The grow medium posed a different set of challenges. Finding a reliable source that is somewhat cost effective, and fit in with our local sustainable vision proved to be very difficult. But lessons learned from permaculture taught us to find someone else’s waste and incorporate it.
Gravel flood and drain aquaponics systems allow you to grow other types of plants that don’t grow in float-based systems as well as acting as a filter and stabilizer in your aquaponic system. The downside to gravel is that often you have to clean it out as organic matter from the dying roots of your vegetables build up. The solution to that was to introduce worms, but that didn’t happen until years later when we started a vermiculture program at the farm.
The PH of the gravel available on the North Coast of the Dominican Republic make it unusable for aquaponics, or so we figured. We needed something that is ph neutral and also offers small crevices and pores for the bacteria to grow.
We decided to give slate a try, but could only find it in large rock format. We could not easily or affordably find somewhere to crush it. Often the transport of heavy items is a challenge in the Dominican Republic, because gas is the most expensive fuel in Latin America. Vehicles are also heavily taxed, so even use is expensive. Labour in the Dominican Republic in general is also almost the highest cost in Latin America. We’d have to break the slate down by hand, 5 cubic yards of it, from large chunks of slate to gravel sized pieces.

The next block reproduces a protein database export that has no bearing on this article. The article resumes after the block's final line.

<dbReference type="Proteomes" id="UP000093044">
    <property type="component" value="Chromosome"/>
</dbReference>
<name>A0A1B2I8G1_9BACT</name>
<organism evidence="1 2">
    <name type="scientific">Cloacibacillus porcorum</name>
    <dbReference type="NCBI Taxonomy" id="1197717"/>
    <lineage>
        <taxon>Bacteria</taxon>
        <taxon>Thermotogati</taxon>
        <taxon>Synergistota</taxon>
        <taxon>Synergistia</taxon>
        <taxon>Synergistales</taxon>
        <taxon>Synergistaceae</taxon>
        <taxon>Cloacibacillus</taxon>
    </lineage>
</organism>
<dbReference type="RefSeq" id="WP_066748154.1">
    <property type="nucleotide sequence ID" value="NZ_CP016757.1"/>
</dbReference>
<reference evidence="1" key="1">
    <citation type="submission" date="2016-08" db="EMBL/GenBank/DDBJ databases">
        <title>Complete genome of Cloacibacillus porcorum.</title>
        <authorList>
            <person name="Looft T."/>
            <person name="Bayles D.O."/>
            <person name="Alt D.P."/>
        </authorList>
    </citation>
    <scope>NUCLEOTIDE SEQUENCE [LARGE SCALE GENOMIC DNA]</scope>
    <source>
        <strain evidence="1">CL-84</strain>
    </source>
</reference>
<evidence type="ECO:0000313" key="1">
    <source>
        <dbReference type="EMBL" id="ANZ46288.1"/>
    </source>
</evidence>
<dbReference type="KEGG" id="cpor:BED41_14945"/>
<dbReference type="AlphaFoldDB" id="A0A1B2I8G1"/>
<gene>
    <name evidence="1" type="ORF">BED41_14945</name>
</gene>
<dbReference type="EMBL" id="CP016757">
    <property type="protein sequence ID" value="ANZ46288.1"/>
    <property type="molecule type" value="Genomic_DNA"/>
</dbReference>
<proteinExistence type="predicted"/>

So we had people at the farm, friends of one of our farmhands, Juan, breaking rocks. The scene was straight out of a movie prison scene from the 40’s. People with hammers, literally breaking rocks under the relentless Caribbean son. Yes, the entire aquaponics system we have is gravel that was broken down by hand with a hammer.
The second aquaponics system at the hotel came up to faster than the others. We had water from the first system to make liquid soil, so it was easier. The size of the fish tank meant we still had to do a couple trips to Santiago to get fry, as our in-house hatchery was still sporadically producing, at only a fraction of expectation on numbers. But the fish we got from Santiago sometimes imported diseases, which led to another couple fails and restarts. We had restarted so many times though, that the recoveries were faster though the cost factor was still very much there.
An ex-military intern was able to give us the structure, planning, and stability we needed, and he helped us to maintain a system operational while we took moved the IBC grow beds to replace the wood grow beds, which were beginning to rot, and build the first cement float system which would help us minimize plumbing and maintenance. He also took charge of the hatchery and wrote up a manual. By April 2014, we had gotten a lot of things under control: got a routine going, a basic plan for for basic things like keeping enough food on hand so that we’re not scrambling one day before we run out of food,actually started to get some measurables for how much the system was costing as far as fish food, cleaned up loose wires that were liabilities, cleaned up plumbing tubes. We had made it look presentable and could now share to others.